Every week, Martha Alvarado would care for her grandson, Eli, and her other three grandchildren when her daughter went to work.
One of her favorite activities to do was take Eli, age 5, to the Colorado River Indian Tribes Library in Parker for storytime to help him develop language and social skills.
“When I first took him, he would fight with the other kids and have problems sitting and paying attention,” said Alvarado. “Eventually he learned to socialize, sit and listen.”
Eli also learned to share with other children and follow directions by doing art projects after storytime. When it was time to go home, he got to check-out a book.
Alvarado knew Eli needed help with his language skills.
“I would use the books to teach him to express himself,” she said. “The books they give out are colorful and capture his attention. He’s learned new words.”
The library’s Early Literacy Coordinator Laura Puentes-Lopez created these weekly events to support local families with young children. The First Things First Colorado River Indian Tribes Regional Partnership Council funds her position to help increase early literacy in the area and prepare children for kindergarten.
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When the library closed for the COVID-19 pandemic, Puentes-Lopez continued to find ways to engage families. She moved storytimes online to Zoom and placed links on the library’s Facebook page.
Puentes-Lopez also surveyed parents to find out how she could best support them. She found that many of them didn’t have good internet connections, so she created activity packets to mail or drop off to parents who signed up. She sent out hundreds of packets during the COVID-19 pandemic. Alvarado became one of the participants and received packets with books, finger puppets and activities for children in the home.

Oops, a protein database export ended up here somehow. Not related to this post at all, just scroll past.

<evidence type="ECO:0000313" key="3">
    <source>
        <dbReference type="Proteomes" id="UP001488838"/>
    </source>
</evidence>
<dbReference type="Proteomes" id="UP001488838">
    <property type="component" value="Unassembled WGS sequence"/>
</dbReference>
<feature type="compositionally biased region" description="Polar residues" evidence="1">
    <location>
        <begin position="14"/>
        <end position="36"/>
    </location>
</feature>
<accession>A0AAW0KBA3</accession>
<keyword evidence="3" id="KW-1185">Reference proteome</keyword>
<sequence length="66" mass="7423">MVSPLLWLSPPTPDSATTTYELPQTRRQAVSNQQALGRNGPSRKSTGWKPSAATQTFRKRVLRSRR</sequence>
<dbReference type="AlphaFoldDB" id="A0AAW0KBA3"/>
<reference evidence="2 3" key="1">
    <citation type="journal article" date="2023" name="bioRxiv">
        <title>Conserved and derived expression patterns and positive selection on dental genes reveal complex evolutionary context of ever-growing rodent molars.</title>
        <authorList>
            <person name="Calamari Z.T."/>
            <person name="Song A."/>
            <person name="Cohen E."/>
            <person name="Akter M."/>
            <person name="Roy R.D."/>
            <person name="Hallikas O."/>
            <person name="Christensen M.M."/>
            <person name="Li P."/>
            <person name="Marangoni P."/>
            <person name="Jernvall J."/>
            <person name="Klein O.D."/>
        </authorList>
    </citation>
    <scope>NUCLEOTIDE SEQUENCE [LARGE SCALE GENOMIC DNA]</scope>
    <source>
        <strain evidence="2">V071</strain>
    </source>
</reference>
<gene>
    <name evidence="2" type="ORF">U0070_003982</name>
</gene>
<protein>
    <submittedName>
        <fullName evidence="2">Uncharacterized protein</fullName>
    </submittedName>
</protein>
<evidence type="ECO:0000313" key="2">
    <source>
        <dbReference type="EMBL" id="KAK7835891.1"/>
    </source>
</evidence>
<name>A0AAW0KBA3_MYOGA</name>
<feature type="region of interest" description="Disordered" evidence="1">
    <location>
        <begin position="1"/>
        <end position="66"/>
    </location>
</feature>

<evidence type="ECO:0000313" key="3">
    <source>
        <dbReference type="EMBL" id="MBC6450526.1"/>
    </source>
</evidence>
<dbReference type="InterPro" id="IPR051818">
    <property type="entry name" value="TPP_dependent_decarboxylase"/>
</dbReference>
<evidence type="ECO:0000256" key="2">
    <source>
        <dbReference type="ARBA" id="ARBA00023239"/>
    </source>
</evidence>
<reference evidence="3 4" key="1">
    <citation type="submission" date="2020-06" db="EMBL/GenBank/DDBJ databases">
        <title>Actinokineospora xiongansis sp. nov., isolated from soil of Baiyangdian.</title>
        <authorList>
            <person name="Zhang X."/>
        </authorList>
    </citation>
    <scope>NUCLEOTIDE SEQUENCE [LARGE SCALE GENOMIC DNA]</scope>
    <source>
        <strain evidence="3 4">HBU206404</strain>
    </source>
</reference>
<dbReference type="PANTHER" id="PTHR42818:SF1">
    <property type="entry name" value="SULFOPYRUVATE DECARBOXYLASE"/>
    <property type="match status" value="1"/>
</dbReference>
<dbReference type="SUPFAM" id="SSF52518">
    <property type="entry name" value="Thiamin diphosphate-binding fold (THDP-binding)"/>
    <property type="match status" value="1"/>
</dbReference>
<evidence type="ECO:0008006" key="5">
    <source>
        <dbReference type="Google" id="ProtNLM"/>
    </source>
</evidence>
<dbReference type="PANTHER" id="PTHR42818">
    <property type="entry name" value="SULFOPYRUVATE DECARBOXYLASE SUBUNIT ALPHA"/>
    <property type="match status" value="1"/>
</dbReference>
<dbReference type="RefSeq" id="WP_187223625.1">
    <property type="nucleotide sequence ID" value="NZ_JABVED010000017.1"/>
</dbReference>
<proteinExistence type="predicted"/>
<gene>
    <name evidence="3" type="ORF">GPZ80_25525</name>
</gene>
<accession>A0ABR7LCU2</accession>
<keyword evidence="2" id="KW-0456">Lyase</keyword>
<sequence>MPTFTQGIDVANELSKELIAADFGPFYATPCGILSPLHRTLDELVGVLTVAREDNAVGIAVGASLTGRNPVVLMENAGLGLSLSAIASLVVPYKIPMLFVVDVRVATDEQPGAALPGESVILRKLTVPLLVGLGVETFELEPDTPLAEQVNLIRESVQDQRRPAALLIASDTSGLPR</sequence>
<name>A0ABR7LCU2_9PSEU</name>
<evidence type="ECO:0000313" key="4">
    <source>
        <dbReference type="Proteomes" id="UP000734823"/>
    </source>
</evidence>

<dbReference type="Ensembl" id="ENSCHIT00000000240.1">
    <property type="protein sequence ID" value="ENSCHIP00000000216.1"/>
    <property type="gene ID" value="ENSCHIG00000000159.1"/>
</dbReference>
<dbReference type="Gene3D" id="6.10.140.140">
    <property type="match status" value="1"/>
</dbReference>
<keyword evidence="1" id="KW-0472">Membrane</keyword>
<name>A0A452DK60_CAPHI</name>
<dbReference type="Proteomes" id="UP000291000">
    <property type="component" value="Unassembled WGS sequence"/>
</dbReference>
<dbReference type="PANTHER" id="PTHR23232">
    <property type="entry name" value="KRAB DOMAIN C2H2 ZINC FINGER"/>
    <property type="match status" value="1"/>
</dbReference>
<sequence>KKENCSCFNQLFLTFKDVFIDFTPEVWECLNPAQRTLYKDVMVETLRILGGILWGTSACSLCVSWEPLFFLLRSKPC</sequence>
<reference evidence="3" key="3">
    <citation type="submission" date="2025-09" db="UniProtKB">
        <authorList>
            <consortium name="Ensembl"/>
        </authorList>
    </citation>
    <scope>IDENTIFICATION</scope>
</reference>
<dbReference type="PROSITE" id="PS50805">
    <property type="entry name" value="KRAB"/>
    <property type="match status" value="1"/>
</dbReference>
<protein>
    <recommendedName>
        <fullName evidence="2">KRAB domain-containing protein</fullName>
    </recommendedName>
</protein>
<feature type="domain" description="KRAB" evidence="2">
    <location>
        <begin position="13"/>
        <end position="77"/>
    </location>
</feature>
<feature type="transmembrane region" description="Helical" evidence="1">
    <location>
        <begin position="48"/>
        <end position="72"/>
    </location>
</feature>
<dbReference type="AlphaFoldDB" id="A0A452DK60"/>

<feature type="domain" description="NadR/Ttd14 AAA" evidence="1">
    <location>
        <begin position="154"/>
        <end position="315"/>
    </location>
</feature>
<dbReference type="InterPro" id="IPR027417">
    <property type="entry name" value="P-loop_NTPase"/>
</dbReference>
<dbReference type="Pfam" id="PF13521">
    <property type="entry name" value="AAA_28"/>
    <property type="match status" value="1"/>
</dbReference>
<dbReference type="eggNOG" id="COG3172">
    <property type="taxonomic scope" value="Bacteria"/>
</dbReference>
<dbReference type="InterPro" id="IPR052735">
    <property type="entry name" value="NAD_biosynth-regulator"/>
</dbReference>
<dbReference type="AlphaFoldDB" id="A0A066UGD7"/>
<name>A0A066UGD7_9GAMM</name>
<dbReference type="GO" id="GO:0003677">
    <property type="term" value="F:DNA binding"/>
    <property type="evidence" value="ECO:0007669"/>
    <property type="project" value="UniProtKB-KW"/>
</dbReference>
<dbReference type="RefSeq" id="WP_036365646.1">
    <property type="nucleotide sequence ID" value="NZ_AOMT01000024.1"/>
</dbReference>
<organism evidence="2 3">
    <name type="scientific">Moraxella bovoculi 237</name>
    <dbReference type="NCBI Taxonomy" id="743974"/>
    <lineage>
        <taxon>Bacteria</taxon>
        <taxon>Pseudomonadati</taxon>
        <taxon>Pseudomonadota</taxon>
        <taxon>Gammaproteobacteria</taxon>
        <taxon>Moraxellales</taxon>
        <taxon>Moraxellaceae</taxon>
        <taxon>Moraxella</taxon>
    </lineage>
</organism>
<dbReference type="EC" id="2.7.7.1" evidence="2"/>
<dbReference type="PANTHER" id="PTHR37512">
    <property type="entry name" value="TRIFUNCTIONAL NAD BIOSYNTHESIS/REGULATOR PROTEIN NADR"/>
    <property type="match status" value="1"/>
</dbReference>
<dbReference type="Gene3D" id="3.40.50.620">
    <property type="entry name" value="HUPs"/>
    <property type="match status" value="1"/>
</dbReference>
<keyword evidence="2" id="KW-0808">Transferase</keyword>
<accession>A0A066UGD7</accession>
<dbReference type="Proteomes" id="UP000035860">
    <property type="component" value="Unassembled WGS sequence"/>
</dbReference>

“They had one activity that hid objects in the house,” Alvarado said. “And then encouraged parents to describe where the objects, like the block is under the couch or on top of the chair. They encouraged us to describe colors, like the red backpack. My grandkids loved it.”
Puentes-Lopez also organized drive-through events, where families could pick up an activity packet and meet Colorado River Indian Tribes tribal leaders or fictional characters, like Dr. Seuss characters, such as the Cat in the Hat.
“In our community, we don’t have a lot of resources, so for her to organize these events, it’s awesome,” said Martha Alvarado.
“For the Dr. Seuss parade, we didn’t have to get out of car. Eli and my other grandkids got hats, stories and bookmarks. They were so happy. It was really good. People need to go out, but they don’t know what to do, so this was really needed.”
With the children being homebound from the COVID-19 pandemic, Alvarado really appreciated the packets with projects to keep her grandchildren occupied and learning. She saw that it really helped Eli to develop his ability to focus.
“Children learn by being hands on,” said Alvarado. “Children who can’t sit still or have minds that wander, they don’t learn. Eli started to learn to direct his attention. Now he’s learning.”
Alvarado believes that with the support of the library, Eli is getting socially and cognitively ready to succeed in kindergarten.